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Open Forum: Aikido’s Role In Modern Society

by Stanley Pranin

Aiki News #88 (Summer 1991)

“Open Forum,” a new series of discussions with Aiki News readers in Japan, debuted in Japanese in issue #88. The purpose of this forum is to give aikidoists a chance to voice their opinions on a specific theme, and to promote greater communication between our editors and our readers, as well as between readers by removing the boundaries which frequently exist between organizations and which prevent open discussion about how they feel about aikido in their daily lives. An English language counterpart, “The Reader’s Forum,” will appear beginning with the next issue to provide similar opportunities for readers of the English edition. The topic for our first Open Forum is “What is the role of aikido in modern society?”

Thank you all for coming today. In the past Aiki News has dealt primarily with the history of aikido and Daito-ryu Aikijujutsu. We would like to expand our coverage to include topics of general interest. I believe that the role of aikido in our highly technical society has increased in importance. I would like to hear your opinions on this issue.

Kaneko: First of all, perhaps you should introduce yourselves.

Matsuo: When I was a student, 29 years ago, I happened to visit the Yoshinkan dojo and started to practice Yoshinkan Aikido at that time. I am currently practicing at the Yokohama Aikidokai, the head dojo of Terada Sensei of the Yoshinkan. I am a businessman.

Yamamoto: It has been about seven years since I started aikido. In the beginning I thought that aikido was a difficult martial art, but I have come to feel that there is no other martial art which I could enjoy more. Thanks to aikido, I now lead a very cheerful life. I work for the city.

Shinozuka: I have practiced aikido at Igarashi Sensei’s Hashimoto Dojo for only one and a half years.

Kajiwara: I practice aikido at the Kobayashi Dojo. My daughter started a month before I did. Kobayashi Sensei accepted her into the dojo at the age of three. I used to accompany her to and from the dojo, and so I decided to join.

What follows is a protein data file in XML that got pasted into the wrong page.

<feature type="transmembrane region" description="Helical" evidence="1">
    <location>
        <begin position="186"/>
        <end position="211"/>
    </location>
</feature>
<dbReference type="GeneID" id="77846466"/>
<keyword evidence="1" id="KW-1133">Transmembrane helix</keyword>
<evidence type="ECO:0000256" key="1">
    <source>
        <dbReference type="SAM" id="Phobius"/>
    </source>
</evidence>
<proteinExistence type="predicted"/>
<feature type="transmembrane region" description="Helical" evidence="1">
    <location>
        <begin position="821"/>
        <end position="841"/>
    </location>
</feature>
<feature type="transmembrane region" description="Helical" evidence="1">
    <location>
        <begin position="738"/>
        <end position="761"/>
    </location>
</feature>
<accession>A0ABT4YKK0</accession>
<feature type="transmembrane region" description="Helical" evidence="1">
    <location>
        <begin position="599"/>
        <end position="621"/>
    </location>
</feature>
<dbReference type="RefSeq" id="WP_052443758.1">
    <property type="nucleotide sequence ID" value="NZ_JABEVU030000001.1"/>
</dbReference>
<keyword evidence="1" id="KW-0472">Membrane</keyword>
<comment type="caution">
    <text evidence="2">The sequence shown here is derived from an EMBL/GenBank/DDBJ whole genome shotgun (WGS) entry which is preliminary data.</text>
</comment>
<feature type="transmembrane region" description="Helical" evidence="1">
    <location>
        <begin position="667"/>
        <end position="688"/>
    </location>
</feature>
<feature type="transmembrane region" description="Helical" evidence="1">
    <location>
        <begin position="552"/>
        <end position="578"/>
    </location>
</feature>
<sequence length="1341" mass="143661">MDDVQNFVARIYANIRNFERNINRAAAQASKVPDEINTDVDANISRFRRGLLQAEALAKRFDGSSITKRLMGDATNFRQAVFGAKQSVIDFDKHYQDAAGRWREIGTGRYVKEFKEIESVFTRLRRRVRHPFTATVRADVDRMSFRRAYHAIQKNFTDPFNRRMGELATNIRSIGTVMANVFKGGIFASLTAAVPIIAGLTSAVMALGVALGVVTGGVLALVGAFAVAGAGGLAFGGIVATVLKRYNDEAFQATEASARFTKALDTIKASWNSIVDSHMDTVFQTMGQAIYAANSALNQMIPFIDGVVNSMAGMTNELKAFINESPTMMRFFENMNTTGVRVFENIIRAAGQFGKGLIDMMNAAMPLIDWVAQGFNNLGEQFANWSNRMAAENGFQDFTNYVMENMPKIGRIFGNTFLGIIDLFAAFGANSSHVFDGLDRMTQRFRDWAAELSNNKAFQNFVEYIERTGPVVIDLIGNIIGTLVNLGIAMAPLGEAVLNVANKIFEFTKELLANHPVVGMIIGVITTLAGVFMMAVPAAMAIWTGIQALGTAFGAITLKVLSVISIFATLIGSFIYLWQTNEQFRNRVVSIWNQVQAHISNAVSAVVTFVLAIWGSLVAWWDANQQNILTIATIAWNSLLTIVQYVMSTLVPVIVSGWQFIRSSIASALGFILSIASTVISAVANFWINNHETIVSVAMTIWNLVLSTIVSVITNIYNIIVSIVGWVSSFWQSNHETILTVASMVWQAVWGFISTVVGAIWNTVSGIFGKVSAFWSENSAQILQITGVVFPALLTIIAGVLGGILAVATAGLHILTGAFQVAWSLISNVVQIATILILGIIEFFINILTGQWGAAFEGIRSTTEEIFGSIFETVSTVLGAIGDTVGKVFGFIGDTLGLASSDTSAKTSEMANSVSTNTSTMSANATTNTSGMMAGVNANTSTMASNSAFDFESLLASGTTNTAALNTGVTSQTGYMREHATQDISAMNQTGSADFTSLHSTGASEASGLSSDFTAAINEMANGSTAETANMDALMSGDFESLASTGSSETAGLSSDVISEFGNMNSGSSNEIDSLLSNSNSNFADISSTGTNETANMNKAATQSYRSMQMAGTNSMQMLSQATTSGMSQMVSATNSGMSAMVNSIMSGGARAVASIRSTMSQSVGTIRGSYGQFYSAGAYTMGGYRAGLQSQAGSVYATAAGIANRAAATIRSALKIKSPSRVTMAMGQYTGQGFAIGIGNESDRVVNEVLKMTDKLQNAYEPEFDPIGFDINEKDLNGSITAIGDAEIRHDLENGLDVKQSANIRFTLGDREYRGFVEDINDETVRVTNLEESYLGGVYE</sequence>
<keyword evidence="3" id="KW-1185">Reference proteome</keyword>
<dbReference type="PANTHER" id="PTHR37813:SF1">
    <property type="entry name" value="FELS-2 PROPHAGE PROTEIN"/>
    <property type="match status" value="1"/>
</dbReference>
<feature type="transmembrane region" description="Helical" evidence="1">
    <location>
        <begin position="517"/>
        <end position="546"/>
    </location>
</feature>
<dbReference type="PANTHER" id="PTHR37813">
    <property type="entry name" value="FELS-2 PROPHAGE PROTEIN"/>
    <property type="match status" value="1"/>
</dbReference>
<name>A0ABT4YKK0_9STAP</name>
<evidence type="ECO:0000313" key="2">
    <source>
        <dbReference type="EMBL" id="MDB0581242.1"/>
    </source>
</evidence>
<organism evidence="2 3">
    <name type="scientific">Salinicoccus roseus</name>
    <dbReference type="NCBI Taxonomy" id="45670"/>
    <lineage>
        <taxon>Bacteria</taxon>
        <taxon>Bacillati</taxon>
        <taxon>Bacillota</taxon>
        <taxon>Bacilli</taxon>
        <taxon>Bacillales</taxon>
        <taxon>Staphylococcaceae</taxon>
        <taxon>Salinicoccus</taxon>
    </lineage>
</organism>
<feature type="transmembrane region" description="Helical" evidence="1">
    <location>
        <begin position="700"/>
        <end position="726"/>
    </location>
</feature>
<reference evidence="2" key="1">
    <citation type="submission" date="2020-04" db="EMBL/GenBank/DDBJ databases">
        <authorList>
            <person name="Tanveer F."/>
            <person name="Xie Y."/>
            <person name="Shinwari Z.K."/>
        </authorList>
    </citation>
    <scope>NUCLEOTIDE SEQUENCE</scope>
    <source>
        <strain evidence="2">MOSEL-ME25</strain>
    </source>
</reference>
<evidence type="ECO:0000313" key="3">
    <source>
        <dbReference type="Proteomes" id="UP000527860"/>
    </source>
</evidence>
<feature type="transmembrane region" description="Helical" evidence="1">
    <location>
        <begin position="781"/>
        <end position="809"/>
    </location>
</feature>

Kaneko: The reasons you all began aikido most certainly differ, and so you will have a variety of perspectives on today’s topic.

Matsuo: When I was a high school student, I began to be interested in martial arts. I had no motive other than a vague wish to become strong. In the beginning, I concentrated only on building my physical strength and increasing my flexibility. However, after I got to know Terada Sensei, I was gradually influenced by more than just the physical or exterior aspects of Sensei’s daily conduct and modes of communication; there was a spiritual influence as well.

Yamamoto: I practiced judo from childhood until I reached junior high school. After graduating from university I went to work at City Hall, and after six years of office work, my weight had increased to 198 pounds (90 kg.). I went on a diet, but to no avail. I thought I ought to do some kind of exercise and considered karate, Shorinji or one of the Chinese martial arts, but there were no dojos located near my house. I also found them to be too hard physically. I didn’t want to resume judo either. One day, I saw a sign in front of Hashimoto Station which read “Aikido Hashimoto Dojo.” Six months later I visited to observe a practice. Seven years have now passed since I joined the dojo in order to lose some weight. At first, while I was still in my 30’s, I trained in order to become strong. Over the long run, however, after having thought about Sensei’s personality and the characters of my copractitioners, I began to realize that this intention was not correct.

Shinozuka: I have practiced aikido for only one and a half years. Although my children practiced kendo, I had never tried a martial art. I insisted that they practice so that they would be able to protect themselves to a certain degree. As I had no experience with martial arts, I could not give them any advice. At the suggestion of a friend I visited the Hashimoto Dojo and observed their morning session. I felt that I could do aikido. I think the fact that I started a martial art was also good for my relationships with my colleagues.

Kimura: Is aikido that special?

Shinozuka: Yes, it has merits. Martial arts such as karate or Shorinji can only be practiced when one is young; they cannot be continued for a long time. But in aikido, one can begin to practice in a more relaxed manner and can continue practicing even as one gets older.